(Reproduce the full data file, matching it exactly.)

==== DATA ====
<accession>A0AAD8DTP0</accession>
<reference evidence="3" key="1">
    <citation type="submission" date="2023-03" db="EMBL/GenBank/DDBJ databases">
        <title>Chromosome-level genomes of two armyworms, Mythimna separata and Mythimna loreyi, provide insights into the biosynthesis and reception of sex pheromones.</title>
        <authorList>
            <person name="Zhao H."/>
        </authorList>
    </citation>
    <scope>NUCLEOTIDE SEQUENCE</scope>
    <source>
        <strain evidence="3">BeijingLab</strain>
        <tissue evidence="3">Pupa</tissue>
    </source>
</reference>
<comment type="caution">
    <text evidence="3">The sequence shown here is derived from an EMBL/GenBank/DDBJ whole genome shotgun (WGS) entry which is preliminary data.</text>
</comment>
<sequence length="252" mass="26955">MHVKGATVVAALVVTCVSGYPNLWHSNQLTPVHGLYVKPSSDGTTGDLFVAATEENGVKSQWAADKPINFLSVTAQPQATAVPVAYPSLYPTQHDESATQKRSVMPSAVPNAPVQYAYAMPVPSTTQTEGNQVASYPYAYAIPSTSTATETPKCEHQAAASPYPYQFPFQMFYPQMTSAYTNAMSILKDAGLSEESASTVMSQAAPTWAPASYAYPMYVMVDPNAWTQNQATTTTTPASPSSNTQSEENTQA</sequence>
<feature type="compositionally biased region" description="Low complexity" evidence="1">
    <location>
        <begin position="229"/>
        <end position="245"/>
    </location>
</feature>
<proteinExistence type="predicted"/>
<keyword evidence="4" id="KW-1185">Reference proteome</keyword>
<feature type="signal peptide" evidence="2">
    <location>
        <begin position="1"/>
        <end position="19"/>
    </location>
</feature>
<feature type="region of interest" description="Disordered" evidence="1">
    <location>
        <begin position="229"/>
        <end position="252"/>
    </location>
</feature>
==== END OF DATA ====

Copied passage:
<accession>A0AAD8DTP0</accession>
<reference evidence="3" key="1">
    <citation type="submission" date="2023-03" db="EMBL/GenBank/DDBJ databases">
        <title>Chromosome-level genomes of two armyworms, Mythimna separata and Mythimna loreyi, provide insights into the biosynthesis and reception of sex pheromones.</title>
        <authorList>
            <person name="Zhao H."/>
        </authorList>
    </citation>
    <scope>NUCLEOTIDE SEQUENCE</scope>
    <source>
        <strain evidence="3">BeijingLab</strain>
        <tissue evidence="3">Pupa</tissue>
    </source>
</reference>
<comment type="caution">
    <text evidence="3">The sequence shown here is derived from an EMBL/GenBank/DDBJ whole genome shotgun (WGS) entry which is preliminary data.</text>
</comment>
<sequence length="252" mass="26955">MHVKGATVVAALVVTCVSGYPNLWHSNQLTPVHGLYVKPSSDGTTGDLFVAATEENGVKSQWAADKPINFLSVTAQPQATAVPVAYPSLYPTQHDESATQKRSVMPSAVPNAPVQYAYAMPVPSTTQTEGNQVASYPYAYAIPSTSTATETPKCEHQAAASPYPYQFPFQMFYPQMTSAYTNAMSILKDAGLSEESASTVMSQAAPTWAPASYAYPMYVMVDPNAWTQNQATTTTTPASPSSNTQSEENTQA</sequence>
<feature type="compositionally biased region" description="Low complexity" evidence="1">
    <location>
        <begin position="229"/>
        <end position="245"/>
    </location>
</feature>
<proteinExistence type="predicted"/>
<keyword evidence="4" id="KW-1185">Reference proteome</keyword>
<feature type="signal peptide" evidence="2">
    <location>
        <begin position="1"/>
        <end position="19"/>
    </location>
</feature>
<feature type="region of interest" description="Disordered" evidence="1">
    <location>
        <begin position="229"/>
        <end position="252"/>
    </location>
</feature>